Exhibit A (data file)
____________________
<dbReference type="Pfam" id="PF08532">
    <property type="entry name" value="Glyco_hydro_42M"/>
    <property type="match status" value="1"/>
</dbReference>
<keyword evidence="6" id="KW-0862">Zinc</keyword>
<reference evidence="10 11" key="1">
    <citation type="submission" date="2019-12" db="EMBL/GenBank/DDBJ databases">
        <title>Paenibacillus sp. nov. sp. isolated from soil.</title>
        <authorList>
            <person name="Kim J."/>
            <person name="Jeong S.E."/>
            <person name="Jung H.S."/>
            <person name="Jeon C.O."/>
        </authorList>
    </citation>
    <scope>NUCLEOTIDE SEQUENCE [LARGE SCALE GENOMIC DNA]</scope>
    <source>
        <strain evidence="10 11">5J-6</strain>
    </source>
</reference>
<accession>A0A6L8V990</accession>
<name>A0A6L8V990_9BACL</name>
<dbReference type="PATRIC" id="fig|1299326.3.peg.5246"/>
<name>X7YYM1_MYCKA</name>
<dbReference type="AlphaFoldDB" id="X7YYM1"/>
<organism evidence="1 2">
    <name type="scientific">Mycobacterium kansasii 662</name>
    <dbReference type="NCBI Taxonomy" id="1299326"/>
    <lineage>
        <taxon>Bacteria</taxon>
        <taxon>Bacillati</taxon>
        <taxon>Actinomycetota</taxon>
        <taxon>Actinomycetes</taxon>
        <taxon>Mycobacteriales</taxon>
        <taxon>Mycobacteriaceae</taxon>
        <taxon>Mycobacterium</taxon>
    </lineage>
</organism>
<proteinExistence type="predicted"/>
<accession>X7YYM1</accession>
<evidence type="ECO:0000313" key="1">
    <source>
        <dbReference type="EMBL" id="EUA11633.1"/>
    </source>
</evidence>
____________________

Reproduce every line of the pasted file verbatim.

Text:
<dbReference type="Pfam" id="PF08532">
    <property type="entry name" value="Glyco_hydro_42M"/>
    <property type="match status" value="1"/>
</dbReference>
<keyword evidence="6" id="KW-0862">Zinc</keyword>
<reference evidence="10 11" key="1">
    <citation type="submission" date="2019-12" db="EMBL/GenBank/DDBJ databases">
        <title>Paenibacillus sp. nov. sp. isolated from soil.</title>
        <authorList>
            <person name="Kim J."/>
            <person name="Jeong S.E."/>
            <person name="Jung H.S."/>
            <person name="Jeon C.O."/>
        </authorList>
    </citation>
    <scope>NUCLEOTIDE SEQUENCE [LARGE SCALE GENOMIC DNA]</scope>
    <source>
        <strain evidence="10 11">5J-6</strain>
    </source>
</reference>
<accession>A0A6L8V990</accession>
<name>A0A6L8V990_9BACL</name>
<dbReference type="PATRIC" id="fig|1299326.3.peg.5246"/>
<name>X7YYM1_MYCKA</name>
<dbReference type="AlphaFoldDB" id="X7YYM1"/>
<organism evidence="1 2">
    <name type="scientific">Mycobacterium kansasii 662</name>
    <dbReference type="NCBI Taxonomy" id="1299326"/>
    <lineage>
        <taxon>Bacteria</taxon>
        <taxon>Bacillati</taxon>
        <taxon>Actinomycetota</taxon>
        <taxon>Actinomycetes</taxon>
        <taxon>Mycobacteriales</taxon>
        <taxon>Mycobacteriaceae</taxon>
        <taxon>Mycobacterium</taxon>
    </lineage>
</organism>
<proteinExistence type="predicted"/>
<accession>X7YYM1</accession>
<evidence type="ECO:0000313" key="1">
    <source>
        <dbReference type="EMBL" id="EUA11633.1"/>
    </source>
</evidence>